indoor plants

Chinese Money Plant

there are certain plants that continue to pop up in beautifully styled homes in magazines or blogs or instagram. first it was the delicious monster, then it was the fiddle leaf fig, and now it’s the Chinese Money Plant aka Pilea peperomioides. this is probably the most interesting one of them all, not just in looks but also because of the amazing story behind it.

the unusual little plant started popping up in households all over Britain in the seventies, which puzzled botanists as the species had not even been officially identified. eventually they traced the origin of the plant to a range of mountains in the Yunnan province of China. but HOW did it get to Britain? how indeed. in 1983 the Royal Botanic Gardens at Kew published a newspaper article asking if anyone had any leads on the introduction of the plant, to which a family from Cornwall called the Sidebottoms (you can’t make this up) answered. their au pair Modil Wigg was from Norway, and their daughter Jill who had holidayed with the Wigg family had brought a plant home with her sometime in the 1960s. so, that traces the routes to Scandinavia, but HOW did it get there? turns out…

A Norwegian missionary, Agnar Espegren, brought the plant to Norway from China in 1946. In 1944 the Norwegian missionaries in China had had to leave. Agnar Espegren and his family, then living in Hunan province, were taken by an American plane to Kunming in Yunnan where they stayed about a week awaiting further transport to India. During this brief stay in Kunming Mr Espegren obtained a live specimen of the plant (possibly from a local market) and packed it in a small box, which was then brought together with his family and all their baggage to Calcutta where they stayed for nearly a year. The Espegren family arrived back in Norway in March 1946 with the plant miraculously still alive. Mr Espegren subsequently travelled widely in Norway and often gave basal shoots of the plant to friends. In this way the plant was effectively distributed around Norway where it is now widespread as a window sill plant, and where it is known as ‘the missionary plant’.

well, i suppose we must all thank Agnar Espegren, and 9-year-old Jill Sidebottom, for making this sweet little plant a still flourishing part of window sills all over Europe. i hope that i can find one in South Africa somewhere… anyone have any leads for me feel free to direct them my way (or i might be forced to publish a newspaper article).

photo by Mieke Verbijlen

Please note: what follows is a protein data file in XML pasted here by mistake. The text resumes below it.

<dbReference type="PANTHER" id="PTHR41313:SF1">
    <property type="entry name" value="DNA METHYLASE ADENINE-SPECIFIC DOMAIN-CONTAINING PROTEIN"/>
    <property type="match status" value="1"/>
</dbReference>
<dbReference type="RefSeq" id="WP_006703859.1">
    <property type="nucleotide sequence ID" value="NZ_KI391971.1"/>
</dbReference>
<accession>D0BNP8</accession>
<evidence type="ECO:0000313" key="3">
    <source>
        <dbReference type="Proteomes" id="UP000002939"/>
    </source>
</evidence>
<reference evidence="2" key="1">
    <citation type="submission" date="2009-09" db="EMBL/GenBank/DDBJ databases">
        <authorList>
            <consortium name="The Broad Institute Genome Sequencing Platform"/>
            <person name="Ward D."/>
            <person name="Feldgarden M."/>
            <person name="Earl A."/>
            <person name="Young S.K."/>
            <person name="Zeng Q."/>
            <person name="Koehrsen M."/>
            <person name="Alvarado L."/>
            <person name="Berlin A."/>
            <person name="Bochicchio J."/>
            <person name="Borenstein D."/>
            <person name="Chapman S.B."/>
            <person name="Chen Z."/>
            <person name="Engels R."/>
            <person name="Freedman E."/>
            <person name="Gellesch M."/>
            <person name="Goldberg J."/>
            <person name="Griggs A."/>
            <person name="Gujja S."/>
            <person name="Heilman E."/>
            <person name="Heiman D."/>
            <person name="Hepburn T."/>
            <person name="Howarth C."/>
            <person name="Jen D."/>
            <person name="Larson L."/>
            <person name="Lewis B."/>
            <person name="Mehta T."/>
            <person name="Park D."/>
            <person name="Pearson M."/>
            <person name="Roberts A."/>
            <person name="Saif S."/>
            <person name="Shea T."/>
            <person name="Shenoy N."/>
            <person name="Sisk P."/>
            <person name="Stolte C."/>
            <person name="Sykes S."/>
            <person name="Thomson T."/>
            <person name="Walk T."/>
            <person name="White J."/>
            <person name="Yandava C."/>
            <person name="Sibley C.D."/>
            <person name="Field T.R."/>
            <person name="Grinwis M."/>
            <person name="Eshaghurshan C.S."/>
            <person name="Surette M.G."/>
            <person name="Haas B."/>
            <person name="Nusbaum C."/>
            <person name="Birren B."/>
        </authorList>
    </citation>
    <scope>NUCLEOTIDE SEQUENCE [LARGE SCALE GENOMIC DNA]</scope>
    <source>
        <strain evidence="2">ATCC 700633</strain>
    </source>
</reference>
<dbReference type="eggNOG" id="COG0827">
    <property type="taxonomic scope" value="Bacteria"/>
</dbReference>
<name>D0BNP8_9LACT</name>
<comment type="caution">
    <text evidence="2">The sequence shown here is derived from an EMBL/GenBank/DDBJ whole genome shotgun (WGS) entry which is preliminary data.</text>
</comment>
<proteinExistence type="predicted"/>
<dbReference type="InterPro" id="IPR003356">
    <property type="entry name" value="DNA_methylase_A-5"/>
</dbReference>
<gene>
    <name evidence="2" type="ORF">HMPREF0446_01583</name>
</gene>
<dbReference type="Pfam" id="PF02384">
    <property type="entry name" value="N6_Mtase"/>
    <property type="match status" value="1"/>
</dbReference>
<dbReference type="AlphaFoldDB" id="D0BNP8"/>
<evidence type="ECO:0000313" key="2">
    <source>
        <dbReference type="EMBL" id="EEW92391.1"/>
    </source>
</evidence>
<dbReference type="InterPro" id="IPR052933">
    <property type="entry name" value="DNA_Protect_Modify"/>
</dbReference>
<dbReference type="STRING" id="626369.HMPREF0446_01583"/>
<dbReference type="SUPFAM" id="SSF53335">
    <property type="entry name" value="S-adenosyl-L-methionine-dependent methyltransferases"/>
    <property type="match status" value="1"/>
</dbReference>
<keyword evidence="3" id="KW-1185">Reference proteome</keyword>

photo by Mieke Verbijlen

photos by Frida Ramstedt for Trendenser

photos by Frida Ramstedt for Trendenser

photos by Bart Kiggen for All Items Loaded

photos by Bart Kiggen for All Items Loaded

photos by Amanda Wright

photos by Amanda Wright

photo by Belle Fleur de lis

photos by Belle Fleur de Lis

photo by Lisettes Perler

photo by Lisettes Perler

18

Kekkilä

my philosophy when it comes to indoor plants is basically “yes please, more is better”. especially if you live in apartment with no outdoor area to speak of. we don’t have a balcony or garden, but i would love to grow herbs in our kitchen – unfortunately it’s a small space that gets no light. also facing the sad fact that we’re running out of sill space for the burgeoning greenery.

that’s why i just love these clever products designed by Linda Bergroth & Klaus Aalto for Kekkilä. that green light is just genius. the nursery shelves and the pot step are also super cool (feels like a DIY idea to steal?) also this lady is clearly having the best time in her flat surrounded by all these amazing plants. i’ll have what she’s having (ahem).

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Potted

budget. i hate that word. my financial methodology is more along the lines of “try to be sensible and then hope for the best.” i’m not a planner by any means. i don’t, for instance,  make lists when i go to the grocery store (that’s why all those tins of stuffed olives keep cropping up in the fridge.) but, i do keep the financial lessons learnt from my parents fresh in my mind – my mom still has her little notebooks where she wrote down every single thing they spent money on as a young couple starting out. they even made their own beer. how’s that for thrifty, eh?

the reason i’m talking about budgets is because i want to make my home look a little bit nicer. but how! right now i’m living with my two friends who are similarly budget minded, and we’re trying to deal with a dining room that is sparse and empty. “maybe we should put some art on the walls” – we muse. actually, that is a good idea (my bedroom already has nil wall space left due to this.) but you know what else is a good idea? PLANTS.

i am a bit obsessed with the idea of indoor plants right now. anyone have tips for venturing into this territory? nice plants that won’t die too easily… succulents? i do love the look of them, but also don’t want our place to look like a desert garden conservatory (or do i?) also we don’t get an awful lot of sunlight in most of the flat unfortunately, so i think our future plants would have to be okay with that.

botany factory

the selby

old brand new

{joojoo}

old faithful shop

old chum

the brick house

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